Environment Secretary, Caroline Spelman, and Fisheries Minister, Richard Benyon, have put their weight behind a new hi-tech vessel monitoring system that has been designed by North Shields-based company, Succorfish, to specifically improve commercial fishing whilst saving marine protected areas.
Government officials visiting local fishermen trialling the device in Lyme Bay, Dorset, saw first hand how Succorfish’s SC2 global tracking system can allow fishermen to monitor their position to within one metre worldwide without breaching protected zones which would otherwise endanger marine habitats and damage the seabed.
Trials funded by Defra and carried out by the Marine Management Organisation have shown how fishermen can prove exactly where their vessel is operating minute by minute via satellite technology, a requirement being introduced under EU legislation in Jan 2012. This will allow them to work alongside environmental groups such as Natural England to potentially open up ‘closed waters’ in sensitive areas.
Environment Secretary Caroline Spelman commented, “This groundbreaking equipment proves just how innovative the UK fishing industry is. By embracing new technology, it shows that the sector is ready and able to respond positively to the need to protect the marine environment while continuing to make a living from the sea.”
Following the Marine Management Organisation’s evaluation of this trial, expected in Spring 2012, the Government hopes that fishermen around the country will be able to adopt this new technology to help ensure that fishing can continue without damaging sensitive marine habitats.
George Henricks, Commercial Director of Succorfish which developed the SC2 system added, “In essence, we are bringing together three parties within one industry and giving them one solution to a major problem, not just here in the UK but worldwide. Commercial fishermen need to sustain and boost their livelihoods and the SC2 will allow them to do so legally whilst improving overall fishing methods.
“Similarly, marine authorities and environmental groups need to monitor and protect vast areas of water from damage or overfishing and must have a means of doing so effectively and within EU guidelines. The SC2 will allow them to work alongside commercial fishermen to gather invaluable fishing and environmental data to support a sustainable fishing policy whilst controlling fishing grounds from illegal practices.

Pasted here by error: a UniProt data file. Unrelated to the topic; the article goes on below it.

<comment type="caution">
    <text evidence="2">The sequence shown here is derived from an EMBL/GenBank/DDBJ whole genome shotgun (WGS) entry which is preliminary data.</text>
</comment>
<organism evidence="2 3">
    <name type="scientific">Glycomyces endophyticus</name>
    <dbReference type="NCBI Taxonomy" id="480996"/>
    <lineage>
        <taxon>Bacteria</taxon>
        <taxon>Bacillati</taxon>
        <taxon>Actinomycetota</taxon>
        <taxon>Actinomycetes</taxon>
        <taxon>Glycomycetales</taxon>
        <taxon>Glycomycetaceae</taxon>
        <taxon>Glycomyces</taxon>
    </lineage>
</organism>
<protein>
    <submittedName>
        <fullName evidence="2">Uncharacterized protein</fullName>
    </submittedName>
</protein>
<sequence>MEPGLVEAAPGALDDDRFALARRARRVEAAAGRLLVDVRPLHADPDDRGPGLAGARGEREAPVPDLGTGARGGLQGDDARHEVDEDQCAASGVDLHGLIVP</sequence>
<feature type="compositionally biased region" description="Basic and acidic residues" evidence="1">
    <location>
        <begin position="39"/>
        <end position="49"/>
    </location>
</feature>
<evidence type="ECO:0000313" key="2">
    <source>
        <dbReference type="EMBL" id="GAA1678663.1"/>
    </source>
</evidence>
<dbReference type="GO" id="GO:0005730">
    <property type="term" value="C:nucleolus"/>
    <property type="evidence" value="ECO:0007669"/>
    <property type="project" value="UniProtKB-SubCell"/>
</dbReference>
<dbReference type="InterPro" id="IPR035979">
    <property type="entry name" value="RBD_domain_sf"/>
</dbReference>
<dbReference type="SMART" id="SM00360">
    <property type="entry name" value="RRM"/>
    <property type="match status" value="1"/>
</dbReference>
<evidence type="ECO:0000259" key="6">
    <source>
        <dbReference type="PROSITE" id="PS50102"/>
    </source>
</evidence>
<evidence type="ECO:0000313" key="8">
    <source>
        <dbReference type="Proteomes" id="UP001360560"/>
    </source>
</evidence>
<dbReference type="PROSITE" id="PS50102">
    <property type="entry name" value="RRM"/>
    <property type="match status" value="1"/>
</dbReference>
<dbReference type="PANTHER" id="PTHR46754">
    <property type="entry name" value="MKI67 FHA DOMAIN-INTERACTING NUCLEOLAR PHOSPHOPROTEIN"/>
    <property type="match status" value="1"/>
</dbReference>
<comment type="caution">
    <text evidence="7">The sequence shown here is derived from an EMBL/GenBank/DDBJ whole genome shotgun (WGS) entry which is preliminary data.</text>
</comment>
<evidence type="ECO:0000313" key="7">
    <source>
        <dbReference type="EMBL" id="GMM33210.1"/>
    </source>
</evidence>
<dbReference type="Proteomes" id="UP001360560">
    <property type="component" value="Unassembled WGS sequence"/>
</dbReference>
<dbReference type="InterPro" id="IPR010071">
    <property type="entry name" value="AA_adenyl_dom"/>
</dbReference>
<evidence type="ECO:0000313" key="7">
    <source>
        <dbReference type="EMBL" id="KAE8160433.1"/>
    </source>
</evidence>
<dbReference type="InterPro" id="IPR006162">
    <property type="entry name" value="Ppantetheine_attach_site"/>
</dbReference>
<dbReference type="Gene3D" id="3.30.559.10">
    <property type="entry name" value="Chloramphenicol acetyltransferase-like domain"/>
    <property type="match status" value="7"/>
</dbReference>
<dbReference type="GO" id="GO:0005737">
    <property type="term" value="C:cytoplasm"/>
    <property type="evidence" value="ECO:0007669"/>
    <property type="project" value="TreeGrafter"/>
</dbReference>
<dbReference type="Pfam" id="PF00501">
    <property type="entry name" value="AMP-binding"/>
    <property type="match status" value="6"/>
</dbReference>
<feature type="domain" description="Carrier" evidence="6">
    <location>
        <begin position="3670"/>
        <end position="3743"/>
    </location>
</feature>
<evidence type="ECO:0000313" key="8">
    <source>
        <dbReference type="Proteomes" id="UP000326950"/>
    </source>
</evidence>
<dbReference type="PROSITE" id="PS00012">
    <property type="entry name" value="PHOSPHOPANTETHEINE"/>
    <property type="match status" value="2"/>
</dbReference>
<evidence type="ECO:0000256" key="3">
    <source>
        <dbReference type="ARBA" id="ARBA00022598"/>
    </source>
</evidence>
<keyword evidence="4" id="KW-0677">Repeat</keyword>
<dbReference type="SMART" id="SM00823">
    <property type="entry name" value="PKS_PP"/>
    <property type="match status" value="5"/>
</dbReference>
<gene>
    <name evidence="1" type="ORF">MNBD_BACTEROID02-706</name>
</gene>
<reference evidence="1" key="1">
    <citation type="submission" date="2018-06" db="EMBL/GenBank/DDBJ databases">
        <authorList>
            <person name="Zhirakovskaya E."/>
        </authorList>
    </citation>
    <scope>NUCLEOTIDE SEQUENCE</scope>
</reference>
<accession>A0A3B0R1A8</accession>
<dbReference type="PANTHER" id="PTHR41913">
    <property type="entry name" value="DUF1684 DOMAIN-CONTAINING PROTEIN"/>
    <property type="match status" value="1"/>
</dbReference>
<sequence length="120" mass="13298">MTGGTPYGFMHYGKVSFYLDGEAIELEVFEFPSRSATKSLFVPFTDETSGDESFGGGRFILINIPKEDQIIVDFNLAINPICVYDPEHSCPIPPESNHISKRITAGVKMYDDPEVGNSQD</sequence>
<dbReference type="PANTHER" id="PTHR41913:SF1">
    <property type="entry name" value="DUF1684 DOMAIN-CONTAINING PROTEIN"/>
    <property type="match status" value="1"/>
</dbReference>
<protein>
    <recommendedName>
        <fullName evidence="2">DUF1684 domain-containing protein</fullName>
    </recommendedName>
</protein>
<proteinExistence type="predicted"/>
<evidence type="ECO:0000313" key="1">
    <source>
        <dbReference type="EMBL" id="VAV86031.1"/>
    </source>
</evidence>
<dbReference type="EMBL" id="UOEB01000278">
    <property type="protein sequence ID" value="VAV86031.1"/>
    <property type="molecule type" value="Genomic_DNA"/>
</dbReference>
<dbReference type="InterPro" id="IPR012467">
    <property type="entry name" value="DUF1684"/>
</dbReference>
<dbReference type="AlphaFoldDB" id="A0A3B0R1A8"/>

“It is a bespoke, low cost device designed specifically for the marine industry and we are delighted with the response from all those involved.”
Succorfish has worked closely with UK industry authorities, Seafish, and CEFAS, and received funding from Defra as part of its remit to undertake economic and social research in the marine environment, to design and develop the SC2. It was recently launched in front of local fishing administrations, naval enforcement representatives, government bodies and members of regional fishermens’ associations.
Chairman of the South West Inshore Fisheries Association and vessel owner, Nick Prust, is one of many commercial fishermen now hailing the system as a possible answer to a worldwide industry problem. He explained, “Fishermen, in general, are working in a tough and often challenging environment therefore when a product becomes integral to the way that you operate, regardless of your methods, it makes a huge difference.
“Having taken part in the trials, it has proved to give much greater access to fishing grounds and report back instantly. It solves a huge problem for the industry.”
The SC2 uses real time satellite and mobile phone technology, as well as online tracking software to relay data back to a password protected website. For vessels 15m and over, it is also e-log ready and directly interfaces with a specialist, state-of-the-art catch reporting software system via a global satellite network.
To order SC2 or other Succorfish products, please contact Andrew Masson at UK distributor, Selex Elsag, on t | 01346 518 187 or e | firstname.lastname@example.org
ENDS Dec 2011